Not yet a mistress of the intangible ether, but progressing...

So much to tell, so many thoughts during the hours of waking, and of course there are also the bright dreams!!
Feeling good in this corner of the world.

Saturday, 29 April 2017

The return of the words...

After all, some letter could always be retrieved ... but now at last, back in Amsterdam, and after a visit to the Apple shop, resplendent with a new keyboard, I can once more communicate with more than grunts and stutters.
But first the business matters, banking and suchlike... afterwards the pleasantries.

Lovely to be back, spring in full blossom, tulip fields vaunting many-coloured, and even if cold winds are blowing, the skies radiantly blue and white clouds scudding.

Portugal was fascinating, especially coming to grips with the language... And the Algarve and Alentejo are home to some of the most stunning uncorrupted (!) countryside I have ever seen.
Took many wonderful photographs.

Now for some tidying up.

Tuesday, 7 March 2017

Where have all the letters gone ...?

I frequently wonder this as I start to type on my beloved laptop and behold ... where I type a letter in the top row only a silence appears...
So I'm going to take up writing in a notebook, until better times (i.e. a Mac Apple shop. like in Amsterdam!)
This explains the blank pages; sorry friends.

Saturday, 25 February 2017

Nada ...

Which is Pgs f "nhng" and an amp  xplan ha h p ln f m kebad s n spndng ... s n ns da fnds
Here the letters are beginning to return ... how we need our entire alphabet in order to communicate more than mere incoherent grunts!
Nada by the way, means "nothing" in Portuguese.
But now I must stop since we are off to a fado sing-song ... so ciao for now...
Let's hope the keyboard stays happy for tomorrow...

Tuesday, 21 February 2017

New language, new culture

The evening after my return to the boat, we found that the Cultural Centre in Lagos was holding a dance performance with music by the great Brazilian composer, Villa-Lobos. Lovely, we have definitely chosen the right place to spend the winter months... We joined the small audience in the theatre and waited expectantly. In the programme for the performance I found a delightful quote by Paul Binnerts, theatre director and drama teacher, working in Amsterdam and New York:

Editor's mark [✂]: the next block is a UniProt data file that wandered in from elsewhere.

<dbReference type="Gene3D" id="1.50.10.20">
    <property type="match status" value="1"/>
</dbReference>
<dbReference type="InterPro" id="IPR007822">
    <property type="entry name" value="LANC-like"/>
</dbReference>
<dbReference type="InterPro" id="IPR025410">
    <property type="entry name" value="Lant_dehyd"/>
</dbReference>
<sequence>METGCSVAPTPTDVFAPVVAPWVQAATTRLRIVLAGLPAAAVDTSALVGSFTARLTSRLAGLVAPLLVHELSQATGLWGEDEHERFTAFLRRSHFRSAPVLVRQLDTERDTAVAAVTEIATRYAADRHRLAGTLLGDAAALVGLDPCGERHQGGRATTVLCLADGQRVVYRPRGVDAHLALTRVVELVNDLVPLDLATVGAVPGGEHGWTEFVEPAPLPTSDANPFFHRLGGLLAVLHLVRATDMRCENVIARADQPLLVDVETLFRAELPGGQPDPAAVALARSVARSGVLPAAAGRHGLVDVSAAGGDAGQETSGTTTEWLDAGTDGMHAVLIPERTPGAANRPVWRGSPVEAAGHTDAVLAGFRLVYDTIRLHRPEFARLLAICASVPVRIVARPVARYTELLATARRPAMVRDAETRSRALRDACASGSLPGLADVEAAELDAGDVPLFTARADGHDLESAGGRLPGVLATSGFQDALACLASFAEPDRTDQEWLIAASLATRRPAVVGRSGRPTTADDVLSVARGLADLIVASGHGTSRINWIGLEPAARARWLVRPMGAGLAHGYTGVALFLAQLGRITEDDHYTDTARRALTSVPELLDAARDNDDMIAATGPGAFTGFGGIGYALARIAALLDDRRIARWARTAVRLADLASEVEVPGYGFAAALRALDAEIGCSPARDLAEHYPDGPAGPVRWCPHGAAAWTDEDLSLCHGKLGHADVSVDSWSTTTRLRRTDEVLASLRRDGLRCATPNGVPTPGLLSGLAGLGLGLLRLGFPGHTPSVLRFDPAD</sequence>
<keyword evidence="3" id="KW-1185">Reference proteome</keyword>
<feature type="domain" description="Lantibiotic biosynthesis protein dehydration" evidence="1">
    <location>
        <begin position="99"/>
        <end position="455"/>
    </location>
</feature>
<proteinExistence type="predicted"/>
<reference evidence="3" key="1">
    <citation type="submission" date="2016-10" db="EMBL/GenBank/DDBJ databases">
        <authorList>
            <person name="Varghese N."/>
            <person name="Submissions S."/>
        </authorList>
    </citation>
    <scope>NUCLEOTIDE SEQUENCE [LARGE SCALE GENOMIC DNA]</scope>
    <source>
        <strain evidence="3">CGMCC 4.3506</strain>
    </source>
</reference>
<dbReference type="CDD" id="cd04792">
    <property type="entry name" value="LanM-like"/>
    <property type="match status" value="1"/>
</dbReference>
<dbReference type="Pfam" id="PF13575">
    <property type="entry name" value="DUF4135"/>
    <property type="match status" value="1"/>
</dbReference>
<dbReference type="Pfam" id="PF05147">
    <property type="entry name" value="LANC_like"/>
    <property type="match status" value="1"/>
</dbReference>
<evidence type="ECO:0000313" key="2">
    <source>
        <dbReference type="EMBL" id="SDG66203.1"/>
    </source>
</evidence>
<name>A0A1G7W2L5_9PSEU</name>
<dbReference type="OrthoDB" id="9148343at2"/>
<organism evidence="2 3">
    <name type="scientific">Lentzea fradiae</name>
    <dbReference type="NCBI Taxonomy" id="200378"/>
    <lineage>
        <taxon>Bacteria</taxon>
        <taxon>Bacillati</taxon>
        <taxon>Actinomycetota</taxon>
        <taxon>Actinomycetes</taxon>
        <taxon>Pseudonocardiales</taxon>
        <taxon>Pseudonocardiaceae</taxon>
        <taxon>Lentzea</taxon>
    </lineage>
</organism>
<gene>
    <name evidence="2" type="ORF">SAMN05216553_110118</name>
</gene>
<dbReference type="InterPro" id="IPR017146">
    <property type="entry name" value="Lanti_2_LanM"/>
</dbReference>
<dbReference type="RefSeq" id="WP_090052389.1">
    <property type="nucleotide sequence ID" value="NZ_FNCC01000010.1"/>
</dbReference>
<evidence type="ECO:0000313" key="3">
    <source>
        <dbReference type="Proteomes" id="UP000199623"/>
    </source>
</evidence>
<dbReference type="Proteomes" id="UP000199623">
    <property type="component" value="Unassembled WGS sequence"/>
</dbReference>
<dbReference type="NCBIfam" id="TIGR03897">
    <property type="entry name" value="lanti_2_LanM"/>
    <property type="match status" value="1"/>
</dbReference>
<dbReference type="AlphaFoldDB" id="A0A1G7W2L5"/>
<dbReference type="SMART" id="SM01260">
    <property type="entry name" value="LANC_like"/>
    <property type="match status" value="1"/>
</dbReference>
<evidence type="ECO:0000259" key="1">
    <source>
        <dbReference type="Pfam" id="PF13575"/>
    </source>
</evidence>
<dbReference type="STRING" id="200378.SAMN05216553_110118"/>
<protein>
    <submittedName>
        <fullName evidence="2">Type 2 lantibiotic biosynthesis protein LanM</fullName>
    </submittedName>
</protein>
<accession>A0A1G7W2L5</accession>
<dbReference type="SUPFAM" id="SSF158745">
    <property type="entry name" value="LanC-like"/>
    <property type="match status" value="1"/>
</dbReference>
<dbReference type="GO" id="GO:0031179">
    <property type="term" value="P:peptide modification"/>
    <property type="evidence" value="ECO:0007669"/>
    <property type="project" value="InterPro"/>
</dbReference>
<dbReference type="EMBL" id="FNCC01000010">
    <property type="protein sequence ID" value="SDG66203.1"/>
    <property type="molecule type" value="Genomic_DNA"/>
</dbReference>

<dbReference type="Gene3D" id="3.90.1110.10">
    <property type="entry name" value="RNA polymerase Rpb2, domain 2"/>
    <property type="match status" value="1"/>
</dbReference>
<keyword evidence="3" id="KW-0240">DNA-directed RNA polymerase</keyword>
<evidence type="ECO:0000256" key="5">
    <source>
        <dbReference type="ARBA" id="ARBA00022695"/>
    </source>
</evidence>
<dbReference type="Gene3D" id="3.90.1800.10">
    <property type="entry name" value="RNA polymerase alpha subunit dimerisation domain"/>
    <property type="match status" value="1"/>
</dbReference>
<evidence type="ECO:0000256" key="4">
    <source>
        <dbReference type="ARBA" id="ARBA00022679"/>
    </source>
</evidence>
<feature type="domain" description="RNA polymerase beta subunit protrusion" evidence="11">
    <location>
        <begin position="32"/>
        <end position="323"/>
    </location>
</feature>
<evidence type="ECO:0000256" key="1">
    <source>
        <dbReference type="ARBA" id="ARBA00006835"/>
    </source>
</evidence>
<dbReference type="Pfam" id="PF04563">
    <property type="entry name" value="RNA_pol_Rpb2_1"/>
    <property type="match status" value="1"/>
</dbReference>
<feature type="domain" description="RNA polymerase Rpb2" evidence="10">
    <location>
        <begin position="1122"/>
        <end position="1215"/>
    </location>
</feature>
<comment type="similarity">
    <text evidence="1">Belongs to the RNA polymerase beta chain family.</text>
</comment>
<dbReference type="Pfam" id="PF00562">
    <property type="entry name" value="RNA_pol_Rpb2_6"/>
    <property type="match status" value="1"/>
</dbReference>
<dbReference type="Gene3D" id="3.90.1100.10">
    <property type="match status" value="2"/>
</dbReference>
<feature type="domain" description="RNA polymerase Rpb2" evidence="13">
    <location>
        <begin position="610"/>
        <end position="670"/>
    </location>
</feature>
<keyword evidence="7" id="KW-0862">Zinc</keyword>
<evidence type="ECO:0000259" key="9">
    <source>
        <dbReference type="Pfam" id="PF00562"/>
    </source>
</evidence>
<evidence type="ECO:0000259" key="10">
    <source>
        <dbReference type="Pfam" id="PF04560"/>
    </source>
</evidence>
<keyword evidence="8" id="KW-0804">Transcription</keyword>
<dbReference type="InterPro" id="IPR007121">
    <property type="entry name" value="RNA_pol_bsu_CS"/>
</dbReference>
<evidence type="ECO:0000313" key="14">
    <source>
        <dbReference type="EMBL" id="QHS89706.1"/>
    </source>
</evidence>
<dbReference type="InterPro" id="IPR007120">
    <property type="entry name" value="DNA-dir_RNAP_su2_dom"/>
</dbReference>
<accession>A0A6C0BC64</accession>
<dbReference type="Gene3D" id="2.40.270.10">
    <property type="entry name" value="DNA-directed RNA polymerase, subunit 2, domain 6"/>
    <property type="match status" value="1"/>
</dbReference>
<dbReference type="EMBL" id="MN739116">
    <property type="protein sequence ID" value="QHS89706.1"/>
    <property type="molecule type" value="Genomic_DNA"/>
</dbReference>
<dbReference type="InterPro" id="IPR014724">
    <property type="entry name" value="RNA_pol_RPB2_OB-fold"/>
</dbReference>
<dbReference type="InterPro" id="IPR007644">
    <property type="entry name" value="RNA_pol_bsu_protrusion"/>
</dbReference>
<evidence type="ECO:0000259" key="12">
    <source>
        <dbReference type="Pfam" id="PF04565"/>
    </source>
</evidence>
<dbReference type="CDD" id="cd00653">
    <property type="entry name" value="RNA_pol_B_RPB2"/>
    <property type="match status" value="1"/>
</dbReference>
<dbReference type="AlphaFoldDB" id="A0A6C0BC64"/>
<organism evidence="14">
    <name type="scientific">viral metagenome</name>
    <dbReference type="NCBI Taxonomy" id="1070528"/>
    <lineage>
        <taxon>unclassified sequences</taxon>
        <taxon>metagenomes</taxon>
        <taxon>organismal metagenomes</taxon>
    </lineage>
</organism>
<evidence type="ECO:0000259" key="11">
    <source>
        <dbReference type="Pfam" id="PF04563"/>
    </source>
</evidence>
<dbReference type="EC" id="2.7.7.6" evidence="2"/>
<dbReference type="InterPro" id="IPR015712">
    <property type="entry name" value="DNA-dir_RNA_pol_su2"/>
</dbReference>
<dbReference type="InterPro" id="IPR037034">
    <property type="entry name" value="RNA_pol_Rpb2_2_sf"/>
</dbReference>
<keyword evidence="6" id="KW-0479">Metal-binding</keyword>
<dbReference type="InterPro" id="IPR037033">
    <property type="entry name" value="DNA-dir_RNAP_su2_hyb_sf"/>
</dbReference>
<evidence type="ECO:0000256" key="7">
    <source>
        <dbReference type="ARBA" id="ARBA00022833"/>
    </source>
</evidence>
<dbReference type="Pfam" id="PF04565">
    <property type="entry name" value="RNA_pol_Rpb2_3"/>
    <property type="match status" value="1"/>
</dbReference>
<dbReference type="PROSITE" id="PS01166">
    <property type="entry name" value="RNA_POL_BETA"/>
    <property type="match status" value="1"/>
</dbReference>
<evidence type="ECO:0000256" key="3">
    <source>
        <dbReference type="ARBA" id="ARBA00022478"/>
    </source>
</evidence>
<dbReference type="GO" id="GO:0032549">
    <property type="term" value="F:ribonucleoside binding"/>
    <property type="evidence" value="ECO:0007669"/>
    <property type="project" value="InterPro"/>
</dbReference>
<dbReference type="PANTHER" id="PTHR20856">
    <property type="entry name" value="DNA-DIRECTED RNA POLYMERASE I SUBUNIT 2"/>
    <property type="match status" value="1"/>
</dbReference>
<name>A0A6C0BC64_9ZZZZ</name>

The intimate and delicate performance was like a dialogue between the dancer and the musician /guitar player, as if they were talking with each other about secrets only they knew about. But we understood them anyway.
The dancer was Simone Marcal (the "c" pronounced as "s") and the guitarist Josue Nunes. The choreography and stageing was by Tela Leao. I found it enthralling. The solo dancer took us through the centuries of Brazilian dance, changing costume on the stage, never losing our attention, occasionally calling out some words in Portuguese, holding a mimed dialogue with Josue the guitarist, who sat at the side of the stage performing with virtuosic skill, while Simone made breathtaking leaps, somersaults and thoughtful glissades, from time to time approaching the very edge of the stage and communicating with us the audience using her most expressive face!
Here a quote about the final section:
Etude no. 11 in E minor
This etude has a melodic line that sounds like the ritual dances of the Brazilian Indians during the Quarup ceremony honouring the dead. With this music we evoke and pay tribute to our own dead. The choreography ends with a reference to the first steps of The Rite of Spring by Igor Stravinsky, choreographed by Nijinsky, which opened in 1913, the same year that Villa-Lobos's compositions were published.